You are here

14 Things to Not Feel Guilty About

Feel guilty when you put your feet up to watch a new episode of Trading Spaces? How about when you down a whole candy bar -- or you stay out a little later than usual with your book-club pals (or even wish you belonged to a book club)? Guilty again? Time to stop. Turns out that some of the things you think are self-indulgent are actually good for you (and your kids too):

Fantasizing During Sex

It can be good for your marriage. "It's fine to design scenarios in your head to move your arousal up a notch or bring yourself over the edge," says Susan Perry, Ph.D., social psychologist and author of Loving in Flow: How the Happiest Couples Get and Stay That Way. Also, when you fantasize, you take fuller responsibility for your own satisfaction rather than resent that your partner sometimes can't make it happen. "It's nothing to feel guilty about, so long as your fantasies aren't regularly about someone who might become a threat to your relationship if you took real action," Perry says. Jude Law: harmless!

Eating Chocolate

Hooray -- it's good for you! (Well, sort of.) "Chocolate has more antioxidant power than many nutritious foods, such as strawberries, blueberries, and garlic," says Jackie Newgent, a registered dietitian in New York City. Believe it or not, you'd have to eat a whole pound of strawberries to get the antioxidants in 2.3 ounces of dark chocolate. Just don't go loco: We're not saying you should swap strawberries for candy bars. The fruit has more nutrients and a lot less fat and fewer calories, and it's much more filling. But you can stop feeling guilty when you have dessert. Thank goodness.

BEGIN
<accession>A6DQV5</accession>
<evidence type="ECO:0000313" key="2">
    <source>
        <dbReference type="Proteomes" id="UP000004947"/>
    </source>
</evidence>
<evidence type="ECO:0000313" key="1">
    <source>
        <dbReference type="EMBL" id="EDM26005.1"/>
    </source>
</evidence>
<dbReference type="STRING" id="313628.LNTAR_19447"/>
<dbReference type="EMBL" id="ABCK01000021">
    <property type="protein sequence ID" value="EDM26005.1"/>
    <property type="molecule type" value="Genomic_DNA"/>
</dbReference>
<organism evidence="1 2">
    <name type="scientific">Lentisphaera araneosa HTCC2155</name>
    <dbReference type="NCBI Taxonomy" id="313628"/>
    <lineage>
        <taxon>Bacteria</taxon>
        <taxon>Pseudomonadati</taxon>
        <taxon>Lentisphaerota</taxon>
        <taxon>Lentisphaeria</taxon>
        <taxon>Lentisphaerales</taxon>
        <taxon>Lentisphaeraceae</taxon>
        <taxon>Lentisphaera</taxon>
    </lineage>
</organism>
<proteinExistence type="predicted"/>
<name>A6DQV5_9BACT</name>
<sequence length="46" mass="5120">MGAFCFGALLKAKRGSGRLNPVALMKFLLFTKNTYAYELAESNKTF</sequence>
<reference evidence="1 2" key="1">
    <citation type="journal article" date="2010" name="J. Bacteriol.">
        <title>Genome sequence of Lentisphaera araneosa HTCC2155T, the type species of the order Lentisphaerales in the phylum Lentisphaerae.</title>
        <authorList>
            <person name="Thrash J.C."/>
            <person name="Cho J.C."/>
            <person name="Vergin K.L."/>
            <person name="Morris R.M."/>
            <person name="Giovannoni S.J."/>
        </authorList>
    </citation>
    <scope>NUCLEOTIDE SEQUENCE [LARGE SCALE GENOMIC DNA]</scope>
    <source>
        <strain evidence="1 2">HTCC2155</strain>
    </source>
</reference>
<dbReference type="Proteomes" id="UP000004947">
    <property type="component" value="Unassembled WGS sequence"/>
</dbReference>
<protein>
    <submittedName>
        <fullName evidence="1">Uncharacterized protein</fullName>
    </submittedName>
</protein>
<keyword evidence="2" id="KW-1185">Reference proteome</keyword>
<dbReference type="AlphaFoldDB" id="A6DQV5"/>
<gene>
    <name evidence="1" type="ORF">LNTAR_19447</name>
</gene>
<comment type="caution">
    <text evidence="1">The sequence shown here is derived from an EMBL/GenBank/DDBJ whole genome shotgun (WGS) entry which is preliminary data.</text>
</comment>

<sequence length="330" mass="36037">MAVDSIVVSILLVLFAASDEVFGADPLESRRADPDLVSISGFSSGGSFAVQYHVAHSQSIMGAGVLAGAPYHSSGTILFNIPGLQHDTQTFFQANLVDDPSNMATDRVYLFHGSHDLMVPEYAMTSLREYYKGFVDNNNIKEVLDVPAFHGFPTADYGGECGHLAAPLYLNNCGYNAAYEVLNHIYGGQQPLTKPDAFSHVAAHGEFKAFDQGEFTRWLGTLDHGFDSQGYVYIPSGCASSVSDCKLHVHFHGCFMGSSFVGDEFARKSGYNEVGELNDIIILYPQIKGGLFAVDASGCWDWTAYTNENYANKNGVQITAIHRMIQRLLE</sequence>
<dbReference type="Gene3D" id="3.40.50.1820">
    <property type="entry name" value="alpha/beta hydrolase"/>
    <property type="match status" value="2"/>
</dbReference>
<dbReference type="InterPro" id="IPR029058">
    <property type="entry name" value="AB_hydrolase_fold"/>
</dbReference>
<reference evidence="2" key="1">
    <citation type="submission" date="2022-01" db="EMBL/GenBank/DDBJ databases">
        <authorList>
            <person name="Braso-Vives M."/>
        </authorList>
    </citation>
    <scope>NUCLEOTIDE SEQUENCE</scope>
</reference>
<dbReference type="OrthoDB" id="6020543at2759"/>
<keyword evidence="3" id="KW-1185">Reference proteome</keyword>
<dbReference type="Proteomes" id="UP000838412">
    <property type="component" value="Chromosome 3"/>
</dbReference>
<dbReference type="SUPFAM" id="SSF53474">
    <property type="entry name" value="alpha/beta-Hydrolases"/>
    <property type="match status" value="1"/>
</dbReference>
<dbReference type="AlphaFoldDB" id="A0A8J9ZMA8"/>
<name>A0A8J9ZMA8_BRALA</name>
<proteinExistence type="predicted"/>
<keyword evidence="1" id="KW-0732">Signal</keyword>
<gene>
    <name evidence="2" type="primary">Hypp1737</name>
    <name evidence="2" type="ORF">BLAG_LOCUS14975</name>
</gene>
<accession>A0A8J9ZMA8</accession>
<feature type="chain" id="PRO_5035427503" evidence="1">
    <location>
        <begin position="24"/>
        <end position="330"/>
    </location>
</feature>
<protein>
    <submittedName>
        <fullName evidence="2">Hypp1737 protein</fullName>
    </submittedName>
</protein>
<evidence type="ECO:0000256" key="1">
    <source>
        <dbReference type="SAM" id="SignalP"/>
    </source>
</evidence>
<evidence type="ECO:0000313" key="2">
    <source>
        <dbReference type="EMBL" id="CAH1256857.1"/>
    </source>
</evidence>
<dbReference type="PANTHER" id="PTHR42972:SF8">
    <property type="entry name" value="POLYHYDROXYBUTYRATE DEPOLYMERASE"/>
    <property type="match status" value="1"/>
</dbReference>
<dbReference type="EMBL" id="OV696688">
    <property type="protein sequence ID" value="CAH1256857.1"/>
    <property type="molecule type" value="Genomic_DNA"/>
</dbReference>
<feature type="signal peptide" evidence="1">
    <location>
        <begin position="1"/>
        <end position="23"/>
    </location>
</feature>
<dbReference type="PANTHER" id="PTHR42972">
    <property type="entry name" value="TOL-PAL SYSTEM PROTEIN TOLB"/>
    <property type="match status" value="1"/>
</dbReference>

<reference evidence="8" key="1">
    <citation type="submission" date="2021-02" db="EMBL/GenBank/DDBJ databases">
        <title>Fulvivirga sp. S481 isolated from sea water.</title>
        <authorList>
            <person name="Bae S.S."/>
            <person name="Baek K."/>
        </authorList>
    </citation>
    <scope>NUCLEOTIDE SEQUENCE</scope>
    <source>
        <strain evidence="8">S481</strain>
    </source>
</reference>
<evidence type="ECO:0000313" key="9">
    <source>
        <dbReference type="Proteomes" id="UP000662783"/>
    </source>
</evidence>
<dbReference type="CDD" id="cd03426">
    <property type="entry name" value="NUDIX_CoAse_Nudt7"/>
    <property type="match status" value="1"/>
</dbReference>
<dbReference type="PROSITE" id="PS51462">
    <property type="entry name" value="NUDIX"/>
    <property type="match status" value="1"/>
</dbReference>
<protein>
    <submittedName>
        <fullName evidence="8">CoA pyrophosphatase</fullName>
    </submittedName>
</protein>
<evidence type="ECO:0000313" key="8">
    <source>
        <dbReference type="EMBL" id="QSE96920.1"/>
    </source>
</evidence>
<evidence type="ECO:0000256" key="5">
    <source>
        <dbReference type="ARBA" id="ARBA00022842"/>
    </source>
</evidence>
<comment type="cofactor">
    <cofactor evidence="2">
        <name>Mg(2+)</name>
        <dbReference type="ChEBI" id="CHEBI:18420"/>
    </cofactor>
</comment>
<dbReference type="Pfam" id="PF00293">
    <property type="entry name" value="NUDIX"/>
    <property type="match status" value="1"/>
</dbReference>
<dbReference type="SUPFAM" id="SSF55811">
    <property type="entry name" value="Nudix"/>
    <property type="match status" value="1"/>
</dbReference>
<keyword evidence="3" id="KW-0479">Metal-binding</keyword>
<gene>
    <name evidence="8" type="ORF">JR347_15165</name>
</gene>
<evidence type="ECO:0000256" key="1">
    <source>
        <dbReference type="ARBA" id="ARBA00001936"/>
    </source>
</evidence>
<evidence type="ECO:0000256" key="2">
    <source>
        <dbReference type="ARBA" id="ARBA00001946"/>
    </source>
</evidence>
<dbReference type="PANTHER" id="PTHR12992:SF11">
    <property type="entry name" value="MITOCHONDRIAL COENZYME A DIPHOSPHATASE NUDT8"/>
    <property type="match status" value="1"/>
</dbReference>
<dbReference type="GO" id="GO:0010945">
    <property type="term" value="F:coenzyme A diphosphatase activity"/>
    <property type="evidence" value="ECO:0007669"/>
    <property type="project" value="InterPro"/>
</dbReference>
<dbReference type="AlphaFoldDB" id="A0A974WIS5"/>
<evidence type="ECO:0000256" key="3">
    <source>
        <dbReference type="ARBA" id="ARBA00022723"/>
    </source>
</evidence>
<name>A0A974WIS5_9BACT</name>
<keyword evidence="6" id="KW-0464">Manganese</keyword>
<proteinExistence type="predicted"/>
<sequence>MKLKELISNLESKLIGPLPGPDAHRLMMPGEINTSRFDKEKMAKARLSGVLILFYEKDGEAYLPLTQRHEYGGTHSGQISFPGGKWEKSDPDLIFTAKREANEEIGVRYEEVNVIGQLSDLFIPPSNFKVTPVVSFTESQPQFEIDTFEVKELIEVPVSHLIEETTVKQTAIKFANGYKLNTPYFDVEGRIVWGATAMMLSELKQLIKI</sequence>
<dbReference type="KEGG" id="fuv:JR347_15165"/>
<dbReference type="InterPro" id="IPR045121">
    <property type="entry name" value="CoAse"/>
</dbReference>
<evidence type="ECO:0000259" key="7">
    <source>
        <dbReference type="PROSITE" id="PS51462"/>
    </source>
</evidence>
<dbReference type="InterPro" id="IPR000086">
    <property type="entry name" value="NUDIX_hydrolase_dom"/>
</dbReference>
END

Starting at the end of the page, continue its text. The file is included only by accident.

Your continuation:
"I used to think that chocolate was taboo," says Terra Wellington, a mom of three in Phoenix. "I was so self-conscious about my weight that the thought of even one bite would scare me. But I realized that no food is the enemy as long as you control your portions. I satisfy my cravings with a few Hershey's kisses a day."

Leaving Your Child at Home

"Getting a babysitter, even if it's just to run errands, helps me regroup, and it gets my kids used to being around other people," says Jill Lewis, a mom of three, ages 5, 3, and 1, in New York City. "They also learn things that they wouldn't from me. Two of our regular sitters are budding artists -- I could never dream up the projects they do with my five-year-old."

Don't feel bad about having a sitter come in for a few hours, even if it's only so you can buy lettuce in peace. It's better for everybody, really. "Many moms might not think to leave their child unless it's for an evening out. But having someone sit while you get things done on occasion is amazingly therapeutic," says Peggy Alvarado, a mom of two in Manalapan, New Jersey, and a parent coach who helps new moms and dads adjust to life with kids. "Because so many child-related tasks seem never-ending, the sense of accomplishment can really keep your stamina up, and your child would surely rather be doing something other than all those errands."

Eating Because You're Happy or Sad

Comfort food gets such a bad rap. It's okay to eat "bad" stuff sometimes -- and yes, even when you're not really hungry. It helps keep you from feeling deprived, says Marsha Hudnall, program director of Green Mountain at Fox Run, a women's lifestyle retreat in Ludlow, Vermont. Of course, if you frequently eat for emotional reasons -- because you're feeling sad or bored, for instance -- it's important to explore why and find other ways to cope. Otherwise, eating in a basically healthy way on a regular basis means you're free to eat a plate of french fries on a Friday night (or Wednesday afternoon) just because you're in the mood -- or just because they taste so good. So dig in, and hold the guilt.